The Greatest Gift Is God Himself

“Don’t take this wrong, but we prayed before our children were born, and all of them were born healthy.”

I wasn’t sure how I was supposed to take that. We had just told a new acquaintance that our infant son, Paul, had died several years earlier, after we had already grieved three difficult miscarriages. I felt judged. According to this person speaking to me, Paul’s death and my miscarriages were easily preventable. It was simple. We hadn’t prayed enough. We had neglected to do our part. In short, we were to blame.

This attitude wasn’t new to me. I had felt this mixture of judgment and pressure from the day I learned of Paul’s heart problem four months into the pregnancy. Concerned friends had rallied around, assuring me of healing for my unborn son. “Pray, believing you will receive,” they urged from James 5, “and he will be healed.”

So I prayed. I fasted. I recited set prayers. I read books on healing. I asked friends to pray. I begged God. I did everything I knew to do.

I assumed my prayers would be effective. I knew God was able to do even more than I had asked. And I had been faithful. I taught Bible study. I tithed. Surely God would do what I wanted.

But months later, sitting beside Paul’s empty crib, I had more questions than answers. What had I done wrong? Why didn’t my faithful life result in blessing? Was I to blame? Or was God?

My Slanted Arrangement

Nothing made sense. And in the ensuing months, I poured myself into theology. I wanted to understand this God who I claimed to worship but couldn’t figure out. While God graciously comforted me with his presence, I still had unanswered questions.

As I examined my expectations, I realized that I had unconsciously assumed that life was linear. I was living as though God’s blessings were dependent on my faithfulness and trouble was a result of my failings. So if I fulfilled my end of the relationship, God would certainly fulfill his. If not, what was the point of obeying God?

Written by Vaneetha Rendall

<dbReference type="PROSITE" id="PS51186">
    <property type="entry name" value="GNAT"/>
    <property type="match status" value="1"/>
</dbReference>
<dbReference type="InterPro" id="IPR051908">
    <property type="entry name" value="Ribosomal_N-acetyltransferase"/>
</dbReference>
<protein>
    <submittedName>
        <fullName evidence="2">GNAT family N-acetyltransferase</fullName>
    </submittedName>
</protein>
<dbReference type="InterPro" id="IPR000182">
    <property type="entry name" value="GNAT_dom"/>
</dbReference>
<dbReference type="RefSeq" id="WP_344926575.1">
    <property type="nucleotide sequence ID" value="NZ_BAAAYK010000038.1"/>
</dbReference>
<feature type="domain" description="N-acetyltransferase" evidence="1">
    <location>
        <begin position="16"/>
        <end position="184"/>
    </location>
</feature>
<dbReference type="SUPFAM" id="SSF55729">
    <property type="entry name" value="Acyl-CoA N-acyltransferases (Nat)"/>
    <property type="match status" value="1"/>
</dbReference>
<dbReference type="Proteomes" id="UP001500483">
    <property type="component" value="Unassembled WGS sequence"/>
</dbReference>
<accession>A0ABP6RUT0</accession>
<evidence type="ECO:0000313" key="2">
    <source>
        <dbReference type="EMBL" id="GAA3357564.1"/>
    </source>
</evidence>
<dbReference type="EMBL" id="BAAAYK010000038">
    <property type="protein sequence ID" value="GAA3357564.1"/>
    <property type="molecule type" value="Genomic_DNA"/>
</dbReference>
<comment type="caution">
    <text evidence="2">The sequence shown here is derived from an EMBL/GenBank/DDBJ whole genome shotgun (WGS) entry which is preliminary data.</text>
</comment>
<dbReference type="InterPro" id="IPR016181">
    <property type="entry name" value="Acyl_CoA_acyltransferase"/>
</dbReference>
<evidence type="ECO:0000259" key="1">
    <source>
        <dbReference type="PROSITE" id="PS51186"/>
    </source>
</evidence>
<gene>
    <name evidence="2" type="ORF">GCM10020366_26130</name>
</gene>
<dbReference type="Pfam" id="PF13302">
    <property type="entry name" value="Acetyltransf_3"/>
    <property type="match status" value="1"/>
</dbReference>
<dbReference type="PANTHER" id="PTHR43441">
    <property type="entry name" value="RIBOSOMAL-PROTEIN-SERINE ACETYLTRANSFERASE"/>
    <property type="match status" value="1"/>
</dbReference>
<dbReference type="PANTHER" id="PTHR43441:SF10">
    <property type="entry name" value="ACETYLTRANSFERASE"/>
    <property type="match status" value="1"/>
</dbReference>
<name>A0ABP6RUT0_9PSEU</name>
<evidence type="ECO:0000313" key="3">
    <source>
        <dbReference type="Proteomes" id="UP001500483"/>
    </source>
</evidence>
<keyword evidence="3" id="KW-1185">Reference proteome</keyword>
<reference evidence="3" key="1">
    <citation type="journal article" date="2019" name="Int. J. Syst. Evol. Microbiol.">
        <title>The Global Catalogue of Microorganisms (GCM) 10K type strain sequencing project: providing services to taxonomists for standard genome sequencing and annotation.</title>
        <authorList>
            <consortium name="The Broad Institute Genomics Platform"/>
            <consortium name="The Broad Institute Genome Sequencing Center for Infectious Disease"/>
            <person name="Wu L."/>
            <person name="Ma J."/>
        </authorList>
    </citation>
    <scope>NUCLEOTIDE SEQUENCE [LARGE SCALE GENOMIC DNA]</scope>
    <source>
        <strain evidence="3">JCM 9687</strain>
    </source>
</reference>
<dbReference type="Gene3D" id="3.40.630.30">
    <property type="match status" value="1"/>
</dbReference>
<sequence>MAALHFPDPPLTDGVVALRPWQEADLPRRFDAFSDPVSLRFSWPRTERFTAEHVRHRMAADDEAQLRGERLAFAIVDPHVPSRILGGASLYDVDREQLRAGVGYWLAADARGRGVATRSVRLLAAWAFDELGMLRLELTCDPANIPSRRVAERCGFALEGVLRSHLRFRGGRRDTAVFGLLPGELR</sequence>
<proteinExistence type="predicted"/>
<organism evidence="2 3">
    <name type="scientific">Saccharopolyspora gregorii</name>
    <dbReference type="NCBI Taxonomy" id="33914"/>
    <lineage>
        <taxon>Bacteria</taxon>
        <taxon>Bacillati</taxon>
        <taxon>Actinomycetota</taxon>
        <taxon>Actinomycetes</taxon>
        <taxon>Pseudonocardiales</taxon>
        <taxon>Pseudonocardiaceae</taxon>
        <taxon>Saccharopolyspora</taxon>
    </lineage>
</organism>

Read more atDesiring God

One thought on “The Greatest Gift Is God Himself

  1. Hello Vaneetha: You touch on an ancient misconception about God. In idol worshipping countries people gave gifts to their gods so the gods would do as the gift-givers wanted. They wanted to dictate to god; they wanted god to validate their desires. The faith that Abraham taught was that we are expected to listen to God and allow God’s will over our own. This was an extreme about-face from what other religions of the day taught. God is not our servant; we are God’s servants. Your “friends” were unfair in suggesting that you didn’t pray enough to save your child. God has His own reasons for our lives challenges and we are in error if we judge one another for events we face. We indeed are expected to pray to God — to talk over our day, ask questions and to ask for understanding (and listen for God’s response) and share joys and lamentations with our Creator. But throughout life we are supposed to be learning how to let go and let God lead us and not demand or dictate our desires to God. My condolences on the loss of your child. Just as an aside, there are certain herbs and foods that can cause miscarriage. Among them are rosemary, cumin, celery (imagine that!) and the vegetable eggplant. You can up your chances of having a healthy baby by eating folic acid foods (beans, peas, lentils, etc.) and USDA organic foods and, of course, by avoiding alcohol and avoiding smoking. God be with you. Best wishes for your spiritual journey. ND of nomagicwandchristianity blog.

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